As extremist groups and fringe movements like QAnon have gained mainstream awareness, their ability to rapidly spread misinformation and conspiracy has put social media platforms under tight public scrutiny. Facebook, Twitter and other technology companies have been reprimanded by Congress and the media alike for failing to tackle online extremism among their users. With increasing political polarization in the United States, the question of whether these platforms’ algorithms – inadvertently or by design – help users detect extremist and misleading content is becoming more pressing.
But as Homa Hosseinmardi points out, surprisingly one of the major platforms has received less attention: YouTube. Hussein Mardi, Senior Research Scientist and Principal Investigator of the PennMap Project with Penn’s Computational Social Science (CSS) Laboratory–Part of the College of Engineering and Applied Sciences, Annenberg School of Communication, and Wharton School – notes that while it’s often seen as an entertainment channel rather than a news source, YouTube is perhaps the world’s largest media consumption platform.
“The researchers overlooked YouTube, because we didn’t think it was a place for news,” Huseyinmardi says. “But if you look at the metric, it has over two billion users. If you take that population and multiply it by the portion of news content viewed on YouTube, you realize that the amount of information consumed on YouTube is much greater than it is on Twitter.”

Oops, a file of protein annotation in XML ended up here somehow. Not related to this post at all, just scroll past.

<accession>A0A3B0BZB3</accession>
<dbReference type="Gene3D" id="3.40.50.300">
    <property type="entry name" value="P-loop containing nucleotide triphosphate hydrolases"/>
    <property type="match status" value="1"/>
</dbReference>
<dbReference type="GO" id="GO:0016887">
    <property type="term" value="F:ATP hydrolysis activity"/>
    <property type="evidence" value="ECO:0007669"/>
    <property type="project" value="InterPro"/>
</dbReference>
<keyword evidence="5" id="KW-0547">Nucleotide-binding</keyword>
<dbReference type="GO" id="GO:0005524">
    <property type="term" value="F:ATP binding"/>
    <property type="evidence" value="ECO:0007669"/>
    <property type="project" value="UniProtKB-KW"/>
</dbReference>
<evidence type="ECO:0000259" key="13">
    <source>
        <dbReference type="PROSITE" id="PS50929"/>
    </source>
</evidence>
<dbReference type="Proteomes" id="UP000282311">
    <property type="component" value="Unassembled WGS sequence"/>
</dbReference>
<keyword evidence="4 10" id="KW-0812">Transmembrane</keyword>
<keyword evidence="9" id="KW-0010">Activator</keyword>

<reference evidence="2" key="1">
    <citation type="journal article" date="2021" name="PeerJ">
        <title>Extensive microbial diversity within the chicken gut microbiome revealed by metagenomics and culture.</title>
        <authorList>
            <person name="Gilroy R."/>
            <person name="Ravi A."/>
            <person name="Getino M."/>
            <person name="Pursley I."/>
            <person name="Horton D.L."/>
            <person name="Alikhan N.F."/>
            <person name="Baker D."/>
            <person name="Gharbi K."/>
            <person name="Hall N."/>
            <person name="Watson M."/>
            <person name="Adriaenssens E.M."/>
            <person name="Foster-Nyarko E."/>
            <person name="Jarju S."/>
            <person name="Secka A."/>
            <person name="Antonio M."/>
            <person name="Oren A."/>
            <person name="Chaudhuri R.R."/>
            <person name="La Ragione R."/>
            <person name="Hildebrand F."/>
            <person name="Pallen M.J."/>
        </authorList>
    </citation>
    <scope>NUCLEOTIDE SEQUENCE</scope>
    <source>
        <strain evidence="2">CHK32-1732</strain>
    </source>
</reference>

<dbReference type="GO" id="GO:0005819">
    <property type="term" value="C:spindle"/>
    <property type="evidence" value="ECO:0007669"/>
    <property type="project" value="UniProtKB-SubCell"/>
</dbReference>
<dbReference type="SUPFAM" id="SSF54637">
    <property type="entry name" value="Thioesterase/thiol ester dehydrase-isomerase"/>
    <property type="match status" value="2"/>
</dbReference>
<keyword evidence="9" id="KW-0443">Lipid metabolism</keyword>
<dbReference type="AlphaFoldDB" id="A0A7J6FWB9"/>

Hussein Mardi’s research is based on questions about human behavior, particularly in online spaces. In 2019, she joined CSSLab, directed by Stevens University professor Duncan Watts. In her work with the lab, Hussain Mardi uses extensive data and computational methods to gain insights into issues including media polarization, algorithmic bias, and how social networks affect our lives.
Several years ago, a team of researchers including Hossein Mardi and Watts became interested in the relationship between online extremism and YouTube news consumption. To what extent do YouTube’s algorithms enhance interaction with highly biased or extremist content, and to what extent is this affected by an individual’s online behavior? It aims to answer this question: If people start somewhere on YouTube, after watching a few videos in a row, will they end up in the same destination?
This story was written by Alina Lidginsky. Read more at the Annenberg School of Communication.